See below from FNC’s Chad Pergram
Urgent: User’s Manual to the House on VA bill & lawsuit against the president today
Per Pergram-Capitol Hill
Two major items on the House docket today. One is the VA reform bill. The other is the resolution authorizing a lawsuit against President Obama claiming an executive overreach with the health care law.
We don’t have specific floor guidance yet, but I would expect the House to debate the VA bill in early afternoon.
This measure is very popular. And as a result, the House is going to expedite its move to the floor, forgoing some of the usual procedural traps. The tradeoff is a shorter debate time of about 40 minutes and a two-thirds vote requirement for passage. The final vote on this bill is expected to well-exceed that threshold. 290 is two-thirds of 435. House membership is currently at 433. So with some absences, et al, it probably needs something in the 280ish range..depending on how many members cast ballots.
I would expect this vote by mid-afternoon or so. But again, subject to change.
In addition, we got a Congressional Budget Office (CBO) score last night on the bill. The topline spending figure is still $17 billion. But it increases the federal deficit by $10 billion over four years.
That’s not optimum but a lot better than some were expecting. Remember, CBO had early scores in the $25 to as high as $50 billion range for this package.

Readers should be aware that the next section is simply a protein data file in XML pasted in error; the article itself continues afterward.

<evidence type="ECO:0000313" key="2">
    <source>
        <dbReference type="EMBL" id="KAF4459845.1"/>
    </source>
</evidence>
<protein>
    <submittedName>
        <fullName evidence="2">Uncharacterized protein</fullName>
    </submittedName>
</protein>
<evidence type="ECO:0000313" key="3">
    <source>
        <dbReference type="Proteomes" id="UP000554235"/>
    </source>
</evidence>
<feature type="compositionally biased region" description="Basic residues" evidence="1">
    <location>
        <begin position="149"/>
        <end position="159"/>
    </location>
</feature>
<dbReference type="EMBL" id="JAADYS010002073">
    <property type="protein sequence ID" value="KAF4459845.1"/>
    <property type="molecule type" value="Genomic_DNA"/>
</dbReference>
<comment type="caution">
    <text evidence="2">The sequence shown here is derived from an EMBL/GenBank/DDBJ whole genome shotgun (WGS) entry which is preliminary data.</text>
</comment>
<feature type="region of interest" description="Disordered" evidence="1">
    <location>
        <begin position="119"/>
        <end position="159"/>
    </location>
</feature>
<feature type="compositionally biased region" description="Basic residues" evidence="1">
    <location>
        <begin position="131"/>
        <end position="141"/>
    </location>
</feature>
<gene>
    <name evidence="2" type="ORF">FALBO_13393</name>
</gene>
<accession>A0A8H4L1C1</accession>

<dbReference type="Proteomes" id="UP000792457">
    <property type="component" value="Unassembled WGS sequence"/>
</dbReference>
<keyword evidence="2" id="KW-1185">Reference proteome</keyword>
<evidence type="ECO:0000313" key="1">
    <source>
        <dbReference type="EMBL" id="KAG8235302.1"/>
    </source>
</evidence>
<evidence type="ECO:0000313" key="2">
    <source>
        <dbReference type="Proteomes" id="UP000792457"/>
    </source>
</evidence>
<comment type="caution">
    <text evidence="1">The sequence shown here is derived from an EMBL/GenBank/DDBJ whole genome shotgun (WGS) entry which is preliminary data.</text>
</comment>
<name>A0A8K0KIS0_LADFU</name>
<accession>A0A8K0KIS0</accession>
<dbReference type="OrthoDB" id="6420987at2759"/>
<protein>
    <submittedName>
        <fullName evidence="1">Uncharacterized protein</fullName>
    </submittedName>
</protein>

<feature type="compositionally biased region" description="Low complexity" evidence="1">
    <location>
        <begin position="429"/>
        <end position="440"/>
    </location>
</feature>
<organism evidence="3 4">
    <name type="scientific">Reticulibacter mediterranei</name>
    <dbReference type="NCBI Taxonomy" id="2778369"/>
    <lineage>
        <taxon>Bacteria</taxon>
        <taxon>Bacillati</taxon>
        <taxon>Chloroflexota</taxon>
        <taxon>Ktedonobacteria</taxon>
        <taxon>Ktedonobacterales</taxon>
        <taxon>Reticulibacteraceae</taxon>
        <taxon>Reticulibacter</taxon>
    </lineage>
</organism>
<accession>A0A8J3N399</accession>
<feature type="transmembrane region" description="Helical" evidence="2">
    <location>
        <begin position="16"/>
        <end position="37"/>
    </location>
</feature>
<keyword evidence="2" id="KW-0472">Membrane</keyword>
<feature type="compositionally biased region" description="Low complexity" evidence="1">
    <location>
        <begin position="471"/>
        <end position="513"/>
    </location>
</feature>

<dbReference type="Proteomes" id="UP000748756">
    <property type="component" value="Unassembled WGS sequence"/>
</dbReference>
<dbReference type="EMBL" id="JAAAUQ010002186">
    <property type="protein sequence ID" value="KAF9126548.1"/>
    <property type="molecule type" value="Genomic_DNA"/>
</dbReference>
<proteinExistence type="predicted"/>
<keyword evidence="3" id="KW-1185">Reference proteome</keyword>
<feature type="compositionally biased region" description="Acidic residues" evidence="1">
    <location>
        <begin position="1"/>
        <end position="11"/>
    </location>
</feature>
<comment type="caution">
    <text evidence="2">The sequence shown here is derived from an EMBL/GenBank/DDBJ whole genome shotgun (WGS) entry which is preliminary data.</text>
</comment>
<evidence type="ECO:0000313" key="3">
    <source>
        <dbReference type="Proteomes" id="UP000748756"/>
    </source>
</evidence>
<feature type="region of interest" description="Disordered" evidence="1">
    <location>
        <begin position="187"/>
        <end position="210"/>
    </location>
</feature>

On the lawsuit for the president…
This is a two-step procedure.
At some point this afternoon, the House will bring the “rule” which governs how it handles the lawsuit resolution to the floor. At this point, the House is debating the “issue” of the lawsuit, but not the resolution itself. However, debate on the rule often provides good debate for sound.
The House must then vote on the rule. Once the House adopts the rule, it can debate the actual resolution.
A vote is planned for late afternoon/early evening authorizing the suit. It will need a simple majority.
One note: Please do not refer to the resolution authorizing the lawsuit as a “bill.” It’s not. There’s a parliamentary difference. The Senate does not have to get involved. The president does not have to sign it. Just called it a resolution, a measure, a plan, etc.
Questions? Please call or email.
Senior Producer for Capitol Hill